The city council of Rewel (Tallinn) already existed in the 13th century, but the existence of the town hall (consistorium) was mentioned for the first time in sources in 1322. It was the seat of municipal authorities controlling political, economic and judicial activities, at the beginning it was also a meeting place for the townspeople. The town hall was even used as a theater hall, as can be deduced from the word “teatrum” used in 1364.
In 1346, the king of Denmark sold northern Estonia to the Teutonic Order. Soon, as a Hanseatic city, Tallinn was granted the right to control eastern trade, with the staple right. The rapid development of trade and prosperity determined the need for expansion and a representative appearance for the town hall, which was significantly enlarged in the second half of the fourteenth and early fifteenth century. It received, among others second floor and slender tower. From 1530 it had the famous weather vane “Old Thomas”, a gilded figure depicting landsknecht holding a flag. In 1627, the blacksmith Daniel Pöppel made two gargoyles in the form of dragon heads, and a year later a new late-renaissance helmet was placed on top of the tower. In the years 1652-1652 the main entrance to the town hall was rebuilt and transferred to the central part of the building, and the main portal was closed. Subsequent reconstructions that obscured the original appearance of the building were carried out in the 18th and 19th centuries. In 1944, the town hall’s spire was destroyed during the Tallinn bombing. This gave the impulse for renovation and restoration of the original appearance of the medieval building.
According to the latest studies, the construction of the town hall took place in a few different stages, which is why the layout of the building is curved, narrowing by half a meter, which makes it look like a trapeze. The walls of the town hall were built of gray limestone and the roof was made of clay roof tiles. The oldest building covered the western part of the current town hall. In the first quarter of the 14th century, the existing rectangular building and cellar rooms were expanded. In the years 1371-1374 the oldest part of the town hall was extended.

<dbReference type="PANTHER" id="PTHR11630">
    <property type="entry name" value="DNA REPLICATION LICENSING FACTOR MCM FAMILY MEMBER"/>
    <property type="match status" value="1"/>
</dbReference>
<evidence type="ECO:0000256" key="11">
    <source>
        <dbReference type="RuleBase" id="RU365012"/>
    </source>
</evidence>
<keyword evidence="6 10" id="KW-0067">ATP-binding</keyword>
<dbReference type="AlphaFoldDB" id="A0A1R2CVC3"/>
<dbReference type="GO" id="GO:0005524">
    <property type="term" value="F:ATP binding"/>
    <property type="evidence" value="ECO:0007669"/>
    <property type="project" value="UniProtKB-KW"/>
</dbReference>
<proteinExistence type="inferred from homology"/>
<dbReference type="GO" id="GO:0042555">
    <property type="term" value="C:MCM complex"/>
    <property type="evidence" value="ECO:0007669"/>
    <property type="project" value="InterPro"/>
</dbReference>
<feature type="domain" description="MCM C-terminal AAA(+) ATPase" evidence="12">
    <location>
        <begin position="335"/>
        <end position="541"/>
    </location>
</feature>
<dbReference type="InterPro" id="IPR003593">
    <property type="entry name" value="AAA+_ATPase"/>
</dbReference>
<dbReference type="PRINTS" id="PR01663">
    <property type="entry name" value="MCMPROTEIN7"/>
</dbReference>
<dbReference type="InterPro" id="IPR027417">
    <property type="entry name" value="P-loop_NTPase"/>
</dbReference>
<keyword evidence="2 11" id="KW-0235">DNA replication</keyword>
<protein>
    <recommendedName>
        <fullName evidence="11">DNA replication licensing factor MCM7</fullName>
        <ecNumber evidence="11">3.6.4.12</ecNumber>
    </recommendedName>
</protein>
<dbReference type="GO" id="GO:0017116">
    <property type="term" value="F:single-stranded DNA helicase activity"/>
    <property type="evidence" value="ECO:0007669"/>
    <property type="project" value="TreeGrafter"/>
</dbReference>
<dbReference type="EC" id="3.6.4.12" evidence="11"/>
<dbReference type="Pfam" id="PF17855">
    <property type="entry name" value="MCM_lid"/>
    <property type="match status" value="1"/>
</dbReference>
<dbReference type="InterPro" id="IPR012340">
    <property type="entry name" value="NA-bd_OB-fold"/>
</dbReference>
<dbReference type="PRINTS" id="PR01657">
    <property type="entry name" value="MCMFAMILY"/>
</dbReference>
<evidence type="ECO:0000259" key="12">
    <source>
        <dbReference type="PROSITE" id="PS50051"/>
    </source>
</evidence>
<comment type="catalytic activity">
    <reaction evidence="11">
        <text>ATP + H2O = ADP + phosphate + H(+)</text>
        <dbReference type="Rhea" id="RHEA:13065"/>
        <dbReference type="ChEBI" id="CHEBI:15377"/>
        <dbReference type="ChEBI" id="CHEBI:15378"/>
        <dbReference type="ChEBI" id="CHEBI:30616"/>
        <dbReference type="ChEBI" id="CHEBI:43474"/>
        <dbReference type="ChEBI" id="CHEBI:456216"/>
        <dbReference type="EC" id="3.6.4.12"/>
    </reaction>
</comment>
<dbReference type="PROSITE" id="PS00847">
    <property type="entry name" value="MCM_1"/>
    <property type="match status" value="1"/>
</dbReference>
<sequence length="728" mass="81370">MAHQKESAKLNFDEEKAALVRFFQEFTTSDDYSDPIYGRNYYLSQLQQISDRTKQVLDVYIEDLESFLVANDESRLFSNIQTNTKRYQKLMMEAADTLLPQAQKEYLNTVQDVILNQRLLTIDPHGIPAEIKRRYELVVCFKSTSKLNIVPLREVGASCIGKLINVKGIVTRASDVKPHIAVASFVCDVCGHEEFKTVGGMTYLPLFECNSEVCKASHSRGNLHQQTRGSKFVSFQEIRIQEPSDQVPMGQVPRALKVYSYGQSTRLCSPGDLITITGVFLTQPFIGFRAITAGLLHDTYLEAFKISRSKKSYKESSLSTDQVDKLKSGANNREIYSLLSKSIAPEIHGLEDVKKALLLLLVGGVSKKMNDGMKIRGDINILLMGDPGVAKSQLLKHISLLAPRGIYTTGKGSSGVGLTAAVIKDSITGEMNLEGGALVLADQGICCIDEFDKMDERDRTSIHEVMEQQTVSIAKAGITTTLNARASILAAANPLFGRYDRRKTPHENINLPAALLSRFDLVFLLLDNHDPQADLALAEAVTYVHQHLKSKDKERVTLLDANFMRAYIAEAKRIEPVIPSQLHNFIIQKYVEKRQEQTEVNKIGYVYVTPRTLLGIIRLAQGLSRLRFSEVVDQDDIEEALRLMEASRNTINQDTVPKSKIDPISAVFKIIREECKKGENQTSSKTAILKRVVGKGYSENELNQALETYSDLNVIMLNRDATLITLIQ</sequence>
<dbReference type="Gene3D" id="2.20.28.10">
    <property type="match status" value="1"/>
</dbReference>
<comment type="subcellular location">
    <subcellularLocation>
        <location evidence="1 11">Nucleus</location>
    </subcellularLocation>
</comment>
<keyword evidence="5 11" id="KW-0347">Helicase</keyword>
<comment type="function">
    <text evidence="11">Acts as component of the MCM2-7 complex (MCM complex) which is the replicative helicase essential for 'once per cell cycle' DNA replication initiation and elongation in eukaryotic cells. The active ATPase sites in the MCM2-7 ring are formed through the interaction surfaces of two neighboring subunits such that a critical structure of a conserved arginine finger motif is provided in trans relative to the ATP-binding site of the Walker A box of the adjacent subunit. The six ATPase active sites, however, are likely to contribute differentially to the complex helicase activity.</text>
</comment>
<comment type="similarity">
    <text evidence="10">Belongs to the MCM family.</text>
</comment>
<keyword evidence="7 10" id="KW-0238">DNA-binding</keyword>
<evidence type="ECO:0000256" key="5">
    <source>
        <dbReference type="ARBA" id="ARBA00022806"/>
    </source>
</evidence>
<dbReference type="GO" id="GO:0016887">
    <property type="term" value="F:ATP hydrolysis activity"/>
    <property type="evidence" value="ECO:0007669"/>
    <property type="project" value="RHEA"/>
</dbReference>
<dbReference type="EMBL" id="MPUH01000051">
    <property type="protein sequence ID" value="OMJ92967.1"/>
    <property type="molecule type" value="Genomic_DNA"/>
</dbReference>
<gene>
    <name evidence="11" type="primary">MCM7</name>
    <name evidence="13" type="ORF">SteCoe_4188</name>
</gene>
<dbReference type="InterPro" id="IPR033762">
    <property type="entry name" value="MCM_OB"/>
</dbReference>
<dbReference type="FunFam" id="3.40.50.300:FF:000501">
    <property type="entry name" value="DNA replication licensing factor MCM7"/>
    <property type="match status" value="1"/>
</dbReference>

The outer shape was finally formed in 1402-1404, as a result of the work carried out by master stonemason Ghercke. The building was enlarged to the second floor, and from the east side was erected an eight-sided, slander tower sunk into the building, originally covered with a gothic pyramid roof. The top of the northern façade was decorated with battlement equipped with arrowslits.
The ground floor of the town hall was occupied by eight-span arcades, opening from the market square. They provided protection against snow and rain, there were also stalls in them. Behind the arcades, there were basement and storage rooms, including urban wine warehouse. The eastern part of the building was occupied by a large room supported by four pillars. Its layout is identical to the basements below. In the east, there is a smaller room with two pillars, in which a torture chamber was supposedly once functioning. In its northern part, the staircase was connected with the Council Chamber, located above. The last two ground floor rooms in the east are small rooms that housed, among others, a treasury and a stove, warming the Council Chamber with warm air. On the first floor there were representative and meeting rooms. On the eastern side they were: the hall of the town hall writer (kämmerei), a one-aisle Council Chamber, which was a meeting hall for city councilors, and a two-aisle Citizens Hall (also known as the Entrance Hall). Its groin vault is supported by two magnificent, painted octagonal pillars.
The Tallinn Town Hall is considered one of the symbols of the city, it is also the only fully preserved, gothic building of municipal authorities in northern Europe. For this reason, in 1997 it was added to the UNESCO World Heritage List. It still serves as a representative building of the city administration, there is also a museum available for tourists, concerts and important celebrations are organized.